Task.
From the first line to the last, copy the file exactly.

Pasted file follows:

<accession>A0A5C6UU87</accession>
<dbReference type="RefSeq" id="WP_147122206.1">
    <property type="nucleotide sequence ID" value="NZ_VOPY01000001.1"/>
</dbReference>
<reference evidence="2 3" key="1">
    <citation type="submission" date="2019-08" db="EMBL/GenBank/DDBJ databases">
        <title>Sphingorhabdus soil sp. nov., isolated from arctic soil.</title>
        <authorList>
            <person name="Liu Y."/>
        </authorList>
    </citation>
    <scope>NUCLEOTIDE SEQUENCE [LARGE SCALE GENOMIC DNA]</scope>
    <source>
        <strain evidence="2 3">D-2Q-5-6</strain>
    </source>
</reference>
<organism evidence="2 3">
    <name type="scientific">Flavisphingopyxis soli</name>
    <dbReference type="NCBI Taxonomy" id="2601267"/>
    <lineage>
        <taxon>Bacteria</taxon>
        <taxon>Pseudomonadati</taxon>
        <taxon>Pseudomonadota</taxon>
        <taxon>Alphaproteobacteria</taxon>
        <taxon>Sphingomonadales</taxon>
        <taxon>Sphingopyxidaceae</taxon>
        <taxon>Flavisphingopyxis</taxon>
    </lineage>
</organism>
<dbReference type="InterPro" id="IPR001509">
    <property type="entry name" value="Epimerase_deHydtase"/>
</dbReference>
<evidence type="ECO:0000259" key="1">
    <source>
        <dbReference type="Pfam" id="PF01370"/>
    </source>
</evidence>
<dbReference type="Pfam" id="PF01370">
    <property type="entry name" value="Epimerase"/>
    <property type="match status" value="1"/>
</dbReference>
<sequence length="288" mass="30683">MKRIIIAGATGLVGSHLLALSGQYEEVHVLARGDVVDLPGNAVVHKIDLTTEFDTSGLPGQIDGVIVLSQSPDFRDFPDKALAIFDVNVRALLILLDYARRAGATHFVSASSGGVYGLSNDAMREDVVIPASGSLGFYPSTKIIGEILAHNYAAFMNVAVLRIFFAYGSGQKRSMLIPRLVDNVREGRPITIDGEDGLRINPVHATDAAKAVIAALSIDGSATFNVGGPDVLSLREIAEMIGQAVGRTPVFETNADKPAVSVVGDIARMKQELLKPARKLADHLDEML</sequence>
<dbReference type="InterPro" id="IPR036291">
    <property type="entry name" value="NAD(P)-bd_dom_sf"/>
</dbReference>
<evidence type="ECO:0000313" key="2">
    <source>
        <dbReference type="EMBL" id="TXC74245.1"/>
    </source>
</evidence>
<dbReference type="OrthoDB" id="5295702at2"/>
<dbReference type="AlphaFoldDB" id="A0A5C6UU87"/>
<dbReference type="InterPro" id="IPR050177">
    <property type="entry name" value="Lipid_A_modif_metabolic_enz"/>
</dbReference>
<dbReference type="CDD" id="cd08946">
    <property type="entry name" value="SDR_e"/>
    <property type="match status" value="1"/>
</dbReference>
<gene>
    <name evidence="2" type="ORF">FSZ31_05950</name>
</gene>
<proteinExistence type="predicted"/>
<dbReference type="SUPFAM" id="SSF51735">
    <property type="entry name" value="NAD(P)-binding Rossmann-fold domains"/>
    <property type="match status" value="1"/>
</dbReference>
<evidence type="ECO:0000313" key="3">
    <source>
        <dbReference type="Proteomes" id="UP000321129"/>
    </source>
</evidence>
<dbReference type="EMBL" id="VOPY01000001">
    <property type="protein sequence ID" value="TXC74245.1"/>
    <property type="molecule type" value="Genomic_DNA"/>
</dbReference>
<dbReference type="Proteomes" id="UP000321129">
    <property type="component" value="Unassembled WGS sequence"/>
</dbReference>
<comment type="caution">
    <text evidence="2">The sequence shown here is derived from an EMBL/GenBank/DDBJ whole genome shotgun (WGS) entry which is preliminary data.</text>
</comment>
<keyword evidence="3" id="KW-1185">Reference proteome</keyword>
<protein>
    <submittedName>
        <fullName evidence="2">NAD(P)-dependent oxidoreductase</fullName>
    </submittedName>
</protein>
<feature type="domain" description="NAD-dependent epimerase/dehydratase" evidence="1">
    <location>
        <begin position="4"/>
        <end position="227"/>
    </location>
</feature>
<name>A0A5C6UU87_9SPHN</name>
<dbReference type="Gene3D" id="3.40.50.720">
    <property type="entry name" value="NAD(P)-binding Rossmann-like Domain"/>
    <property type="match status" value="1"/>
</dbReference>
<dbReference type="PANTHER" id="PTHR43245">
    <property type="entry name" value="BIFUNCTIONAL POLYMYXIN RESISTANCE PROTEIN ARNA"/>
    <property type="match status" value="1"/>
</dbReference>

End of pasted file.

<accession>A0A5C6UU87</accession>
<dbReference type="RefSeq" id="WP_147122206.1">
    <property type="nucleotide sequence ID" value="NZ_VOPY01000001.1"/>
</dbReference>
<reference evidence="2 3" key="1">
    <citation type="submission" date="2019-08" db="EMBL/GenBank/DDBJ databases">
        <title>Sphingorhabdus soil sp. nov., isolated from arctic soil.</title>
        <authorList>
            <person name="Liu Y."/>
        </authorList>
    </citation>
    <scope>NUCLEOTIDE SEQUENCE [LARGE SCALE GENOMIC DNA]</scope>
    <source>
        <strain evidence="2 3">D-2Q-5-6</strain>
    </source>
</reference>
<organism evidence="2 3">
    <name type="scientific">Flavisphingopyxis soli</name>
    <dbReference type="NCBI Taxonomy" id="2601267"/>
    <lineage>
        <taxon>Bacteria</taxon>
        <taxon>Pseudomonadati</taxon>
        <taxon>Pseudomonadota</taxon>
        <taxon>Alphaproteobacteria</taxon>
        <taxon>Sphingomonadales</taxon>
        <taxon>Sphingopyxidaceae</taxon>
        <taxon>Flavisphingopyxis</taxon>
    </lineage>
</organism>
<dbReference type="InterPro" id="IPR001509">
    <property type="entry name" value="Epimerase_deHydtase"/>
</dbReference>
<evidence type="ECO:0000259" key="1">
    <source>
        <dbReference type="Pfam" id="PF01370"/>
    </source>
</evidence>
<dbReference type="Pfam" id="PF01370">
    <property type="entry name" value="Epimerase"/>
    <property type="match status" value="1"/>
</dbReference>
<sequence length="288" mass="30683">MKRIIIAGATGLVGSHLLALSGQYEEVHVLARGDVVDLPGNAVVHKIDLTTEFDTSGLPGQIDGVIVLSQSPDFRDFPDKALAIFDVNVRALLILLDYARRAGATHFVSASSGGVYGLSNDAMREDVVIPASGSLGFYPSTKIIGEILAHNYAAFMNVAVLRIFFAYGSGQKRSMLIPRLVDNVREGRPITIDGEDGLRINPVHATDAAKAVIAALSIDGSATFNVGGPDVLSLREIAEMIGQAVGRTPVFETNADKPAVSVVGDIARMKQELLKPARKLADHLDEML</sequence>
<dbReference type="InterPro" id="IPR036291">
    <property type="entry name" value="NAD(P)-bd_dom_sf"/>
</dbReference>
<evidence type="ECO:0000313" key="2">
    <source>
        <dbReference type="EMBL" id="TXC74245.1"/>
    </source>
</evidence>
<dbReference type="OrthoDB" id="5295702at2"/>
<dbReference type="AlphaFoldDB" id="A0A5C6UU87"/>
<dbReference type="InterPro" id="IPR050177">
    <property type="entry name" value="Lipid_A_modif_metabolic_enz"/>
</dbReference>
<dbReference type="CDD" id="cd08946">
    <property type="entry name" value="SDR_e"/>
    <property type="match status" value="1"/>
</dbReference>
<gene>
    <name evidence="2" type="ORF">FSZ31_05950</name>
</gene>
<proteinExistence type="predicted"/>
<dbReference type="SUPFAM" id="SSF51735">
    <property type="entry name" value="NAD(P)-binding Rossmann-fold domains"/>
    <property type="match status" value="1"/>
</dbReference>
<evidence type="ECO:0000313" key="3">
    <source>
        <dbReference type="Proteomes" id="UP000321129"/>
    </source>
</evidence>
<dbReference type="EMBL" id="VOPY01000001">
    <property type="protein sequence ID" value="TXC74245.1"/>
    <property type="molecule type" value="Genomic_DNA"/>
</dbReference>
<dbReference type="Proteomes" id="UP000321129">
    <property type="component" value="Unassembled WGS sequence"/>
</dbReference>
<comment type="caution">
    <text evidence="2">The sequence shown here is derived from an EMBL/GenBank/DDBJ whole genome shotgun (WGS) entry which is preliminary data.</text>
</comment>
<keyword evidence="3" id="KW-1185">Reference proteome</keyword>
<protein>
    <submittedName>
        <fullName evidence="2">NAD(P)-dependent oxidoreductase</fullName>
    </submittedName>
</protein>
<feature type="domain" description="NAD-dependent epimerase/dehydratase" evidence="1">
    <location>
        <begin position="4"/>
        <end position="227"/>
    </location>
</feature>
<name>A0A5C6UU87_9SPHN</name>
<dbReference type="Gene3D" id="3.40.50.720">
    <property type="entry name" value="NAD(P)-binding Rossmann-like Domain"/>
    <property type="match status" value="1"/>
</dbReference>
<dbReference type="PANTHER" id="PTHR43245">
    <property type="entry name" value="BIFUNCTIONAL POLYMYXIN RESISTANCE PROTEIN ARNA"/>
    <property type="match status" value="1"/>
</dbReference>